Record Management for Regulated Cold Chain: Are PDFs Sufficiently Secure?

Pharmaceuticals factory workers
Paul Daniel
Sr. Regulatory Compliance Expert
Oct 24, 2013
Industrial Measurements
Life Science
Science & Sensing Technologies

For this week's blog, we received a question on the use and security of PDFs in FDA and EMA regulated applications such as pharmaceutical cold chains.  Our Senior Regulatory Compliance Expert Paul Daniel answers to the best of his knowledge on what the current situation is for using PDFs, and what may be coming in the future of Electronic Records.

Hi Paul,
I would like to get your view on the data generated from Vaisala’s CCL100
logger used for transports of drugs where the record is a part of the release documents for the use in the specific country. For example when we ship goods to Canada. First, two points...

  1.  I have tried to manipulate the data in the logger memory itself without succeeding to change it. This is good! This means that the raw data is within the logger memory itself.
  2. To generate and save the printout* as the raw data (proof), it is possible to change some text, using Adobe Professional, before the document is printed. The same applies if you save the file on a computer.

So, what is your view how this shall be addressed? Must each logger be kept as raw data (during the required time for storing documents) or is it sufficient to keep the print-out?
 Best regards,


Dear S,

Thanks for reaching out! Here are my thoughts on your observations and question:

  1. The data logger's memory is designed to repel any attempt to alter the data. 
  2. You are correct that PDFs are editable with the right software.  However, this is a reality with any type if electronic record. A person with the right software and expertise can make changes and falsify a PDF. However, the same danger was always present with paper records; with skill and malicious intent, a paper record could be forged.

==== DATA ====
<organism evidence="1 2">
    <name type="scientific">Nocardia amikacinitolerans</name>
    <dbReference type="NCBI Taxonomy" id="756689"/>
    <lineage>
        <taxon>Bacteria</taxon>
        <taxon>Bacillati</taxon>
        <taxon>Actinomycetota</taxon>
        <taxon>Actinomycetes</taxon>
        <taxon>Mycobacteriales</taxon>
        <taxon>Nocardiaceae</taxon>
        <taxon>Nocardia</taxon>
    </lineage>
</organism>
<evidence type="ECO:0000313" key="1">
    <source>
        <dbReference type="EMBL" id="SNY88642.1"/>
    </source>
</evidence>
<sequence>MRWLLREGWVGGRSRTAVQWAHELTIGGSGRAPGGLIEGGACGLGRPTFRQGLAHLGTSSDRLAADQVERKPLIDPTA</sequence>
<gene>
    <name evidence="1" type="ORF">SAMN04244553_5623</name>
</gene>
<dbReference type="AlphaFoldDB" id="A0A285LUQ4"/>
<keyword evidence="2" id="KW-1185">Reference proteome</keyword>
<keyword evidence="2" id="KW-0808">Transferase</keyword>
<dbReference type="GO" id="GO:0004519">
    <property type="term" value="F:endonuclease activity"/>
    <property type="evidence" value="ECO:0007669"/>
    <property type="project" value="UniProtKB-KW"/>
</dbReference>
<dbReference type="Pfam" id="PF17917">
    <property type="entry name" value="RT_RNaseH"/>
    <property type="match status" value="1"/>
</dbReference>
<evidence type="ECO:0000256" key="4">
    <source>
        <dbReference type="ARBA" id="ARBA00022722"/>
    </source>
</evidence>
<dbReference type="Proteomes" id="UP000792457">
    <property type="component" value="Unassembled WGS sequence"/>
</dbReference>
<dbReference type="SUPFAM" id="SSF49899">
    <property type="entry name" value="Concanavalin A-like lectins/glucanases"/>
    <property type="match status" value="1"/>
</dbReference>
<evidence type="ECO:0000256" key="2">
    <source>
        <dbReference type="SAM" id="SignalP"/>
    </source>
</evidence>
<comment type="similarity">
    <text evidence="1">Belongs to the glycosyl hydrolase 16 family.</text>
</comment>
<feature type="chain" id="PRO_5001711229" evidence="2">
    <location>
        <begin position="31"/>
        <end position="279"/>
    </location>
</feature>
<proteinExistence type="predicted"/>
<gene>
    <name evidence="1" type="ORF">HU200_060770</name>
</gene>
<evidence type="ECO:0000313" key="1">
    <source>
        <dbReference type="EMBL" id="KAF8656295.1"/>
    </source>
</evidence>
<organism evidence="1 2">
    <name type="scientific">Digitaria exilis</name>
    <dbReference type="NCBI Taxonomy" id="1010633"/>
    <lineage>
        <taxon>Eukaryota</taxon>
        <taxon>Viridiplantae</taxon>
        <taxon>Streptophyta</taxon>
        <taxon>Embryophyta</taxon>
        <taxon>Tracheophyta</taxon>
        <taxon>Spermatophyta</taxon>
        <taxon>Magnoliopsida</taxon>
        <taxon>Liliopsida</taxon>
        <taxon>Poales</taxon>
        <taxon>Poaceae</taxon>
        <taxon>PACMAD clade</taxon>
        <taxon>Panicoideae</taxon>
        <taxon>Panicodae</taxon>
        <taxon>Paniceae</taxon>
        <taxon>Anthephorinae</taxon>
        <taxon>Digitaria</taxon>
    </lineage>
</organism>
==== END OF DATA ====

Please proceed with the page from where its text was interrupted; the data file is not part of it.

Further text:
I think that the only reasonable standard is that a reasonable level of security is in place to protect against accidental changes, and against opportunistic changes.  In the Life Science industry, PDF files, for better or worse, have been adopted as an acceptable medium for electronic records.  This leads us to your question…

In my view (and I believe this to be the pervasive view in the pharmaceutical manufacturing industry) is that PDFs, despite their flaws, are the current standard for electronic records. This is true whether you employ a hybrid system that combines printed electronic records and handwritten signatures, or if you plan on importing electronic records into Electronic Content Management systems with E-signature capability. 

I suspect that this will eventually change and a new, more secure format will come into play; one day the PDF may be used mostly for its graphics capabilities. But for now, PDF is the standard.  With this in mind, we think it is not necessary to retain the logger, because the printed PDF becomes the actual paper record, or the PDF file gets stored as a GMP electronic record, subject to Annex 11 and Part 11 controls.  Indeed, this is inherent in the design of the single use logger for a cool chain, so that the party who needs the data (often the shipper) does not need to get the logger from the recipient.

Again, thanks for contacting me with this question.  If you have any further questions, on this topic or any other, please don't hesitate to contact me.
Best Regards,
Paul Daniel

*Note NIST certificate included with the CCL100 in November 2013.

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